Mandatory Visit

Discussion/debate about gender in France with philosopher Genevieve Fraisse at the specialist bookstore Violette & Co.

Recomennded Visits

  • The Women’s Library of Marguerite Durand
  • l’Espace des Femmes (bookshop/gallery), 35 Rue Jacob
  • Librairie Violette et cie, “the library of lost boys and girls”
Required work and form of assessment: 
  • 2 Exams- 25% + 25%
  • Essay - 25%
  • LIteraty Analysis or essay concerning a visit - 15%
  • Class participation - 10%

Based on coursework and textual analyses of course readings.

Essay/Literary Analysis
Based on an outing or a reading associated with the course material: women, feminism or the question of gender in a French context. It is to include three parts: introduction-presentation, development-description, conclusions-personal opinion.

Examples of possible subjects:

  • A conference concerning women, feminism, or the question of gender in a French context.

  • An exhibition, a film or other event associated with women, feminism, or the question of gender in a French context.

  • A visit to the Women’s Library of Marguerite Durand (Paris, 13th)

  • A visit to l’Espace des Femmes (bookshop/gallery), 35 Rue Jacob (Paris, 6th)

  • A visit to the Librairie Violette et cie, “the library of lost boys and girls” (102, Rue de Charonne, 11th)

  • A reading (from class, a review, an academic work, a work of fiction) about women, feminism, or the question of gender in a French context. See the bibliography at the end of the syllabus and links on Moodle.

The essay is about developing a personal reflection on the subject of women, feminism, or the question of gender in a French context. It must be an analysis of (at least) 1 book and 2 articles (or chapters in a book). A work session with the professor will be organized to help plan and organize this work.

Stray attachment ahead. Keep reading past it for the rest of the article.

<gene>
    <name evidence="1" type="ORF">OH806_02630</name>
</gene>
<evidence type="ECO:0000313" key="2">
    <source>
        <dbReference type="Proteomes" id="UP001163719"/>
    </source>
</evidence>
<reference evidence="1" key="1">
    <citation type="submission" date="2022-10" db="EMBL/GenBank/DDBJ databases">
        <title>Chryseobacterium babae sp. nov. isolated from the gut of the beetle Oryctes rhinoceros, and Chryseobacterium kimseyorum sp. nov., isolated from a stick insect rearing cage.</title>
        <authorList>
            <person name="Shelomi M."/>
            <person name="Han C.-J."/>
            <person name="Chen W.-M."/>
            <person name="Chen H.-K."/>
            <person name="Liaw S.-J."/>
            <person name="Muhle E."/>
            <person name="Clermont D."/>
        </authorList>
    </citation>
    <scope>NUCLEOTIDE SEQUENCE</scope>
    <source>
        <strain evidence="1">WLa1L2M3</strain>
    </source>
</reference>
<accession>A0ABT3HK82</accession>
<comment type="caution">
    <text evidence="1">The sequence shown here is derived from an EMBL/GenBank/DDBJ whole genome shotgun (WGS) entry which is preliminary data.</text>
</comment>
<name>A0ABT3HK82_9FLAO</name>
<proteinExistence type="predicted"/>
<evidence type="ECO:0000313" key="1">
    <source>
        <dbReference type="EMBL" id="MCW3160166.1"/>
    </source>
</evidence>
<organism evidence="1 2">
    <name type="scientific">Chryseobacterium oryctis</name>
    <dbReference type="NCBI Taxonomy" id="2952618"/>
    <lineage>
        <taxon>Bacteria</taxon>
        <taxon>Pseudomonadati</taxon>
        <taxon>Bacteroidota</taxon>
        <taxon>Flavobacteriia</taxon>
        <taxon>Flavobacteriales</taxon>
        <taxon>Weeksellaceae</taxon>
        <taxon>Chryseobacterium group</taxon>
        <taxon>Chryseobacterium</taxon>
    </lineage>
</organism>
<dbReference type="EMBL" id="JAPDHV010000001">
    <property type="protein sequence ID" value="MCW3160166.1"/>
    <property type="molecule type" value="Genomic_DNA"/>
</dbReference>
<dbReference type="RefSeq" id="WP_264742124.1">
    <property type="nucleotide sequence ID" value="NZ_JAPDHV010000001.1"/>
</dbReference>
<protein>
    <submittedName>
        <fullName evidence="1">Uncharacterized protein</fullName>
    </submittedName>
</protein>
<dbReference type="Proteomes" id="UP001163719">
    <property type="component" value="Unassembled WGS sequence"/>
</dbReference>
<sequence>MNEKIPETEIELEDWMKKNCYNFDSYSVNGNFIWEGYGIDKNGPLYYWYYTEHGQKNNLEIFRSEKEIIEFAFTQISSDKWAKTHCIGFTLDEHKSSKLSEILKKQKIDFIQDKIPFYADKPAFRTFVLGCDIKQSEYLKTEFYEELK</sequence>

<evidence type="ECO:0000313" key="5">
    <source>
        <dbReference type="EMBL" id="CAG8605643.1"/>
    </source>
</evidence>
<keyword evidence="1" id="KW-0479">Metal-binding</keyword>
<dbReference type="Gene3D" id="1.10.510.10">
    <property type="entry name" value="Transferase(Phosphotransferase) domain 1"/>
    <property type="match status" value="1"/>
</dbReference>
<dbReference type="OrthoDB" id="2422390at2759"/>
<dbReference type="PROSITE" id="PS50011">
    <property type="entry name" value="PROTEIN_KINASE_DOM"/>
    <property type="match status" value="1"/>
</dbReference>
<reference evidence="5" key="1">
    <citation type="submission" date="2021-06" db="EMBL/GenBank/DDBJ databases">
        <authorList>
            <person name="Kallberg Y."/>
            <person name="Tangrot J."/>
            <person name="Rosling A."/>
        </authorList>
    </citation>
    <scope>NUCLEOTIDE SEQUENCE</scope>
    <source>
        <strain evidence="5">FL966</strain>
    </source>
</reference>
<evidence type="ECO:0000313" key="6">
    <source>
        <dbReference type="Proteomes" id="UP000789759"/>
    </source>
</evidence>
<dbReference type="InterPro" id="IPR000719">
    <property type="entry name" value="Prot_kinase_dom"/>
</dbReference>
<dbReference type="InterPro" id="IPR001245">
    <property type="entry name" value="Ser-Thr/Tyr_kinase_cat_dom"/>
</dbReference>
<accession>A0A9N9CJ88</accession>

This critical essay can be based on:

  • Feminism and revolution
  • Literature, gender and “the neutral”
  • Feminism and the new burlesque
  • The Age of Man or the masculine gender
  • Creation and procreation
  • Transvestites
  • Women of color
  • Male homosexuality
  • Literature, the feminine and the Francophone world
  • “Publisexisme” … sexist toys

This will be presented orally, written part to be turned in





Theme 1: French Feminism

  1. Introduction: Feminism in the French context
  2. From universal feminism to the question of “gender”
    1. Class Excursion: Discuss/debate about the question of gender in France, with philosopher Genevieve Fraisse, at the specialist store Violette & Co. (Meeting at 6:30pm at Metro Charonne, Line 9)
  3. The construction of gender
  4. “Differentialist” feminism
  5. Masculine domination
  6. French feminism and the headscarf (1)
  7. Gender representation in the French press
    1. For this course, students must find and bring to class those documents (articles, advertisements, etc.) concerning the representation of gender in the French press. A brief analysis (to be presented orally) is also required.
  8. Mid-Term

Theme 2: Poetics and Politics of Gender

Please purchase the Ernaux and Despentes books mentioned above

  1. Is there a “feminine” literature?
  2. Testimonial literature: Annie Ernaux’s “The Event”
    1. Students should read the work and bring it to class (poche edition)
    2. Individual research project: students should be prepared to discuss their subject of choice, the thesis, a bibliography, and questions related to the essay
  3. The Birth of Lesbian Literature (1)
  4. The Birth of Lesbian Literature (2)
  5. From respect to flight
  6. Sexual genders, artistic genders
  7. Violence, rape, and virility (1): Baise-moi, Virginie Despentes
  8. Violence, rape, and virility (2): King Kong Theory, Despentes
  9. Gender Controversies – The New Prostitution Law
  10. Oral presentations on essays
    1. The presentation should last 15 minutes and should be a PowerPoint. Students should include the outline, the main ideas, citations and images (with references)
  11. Final Exam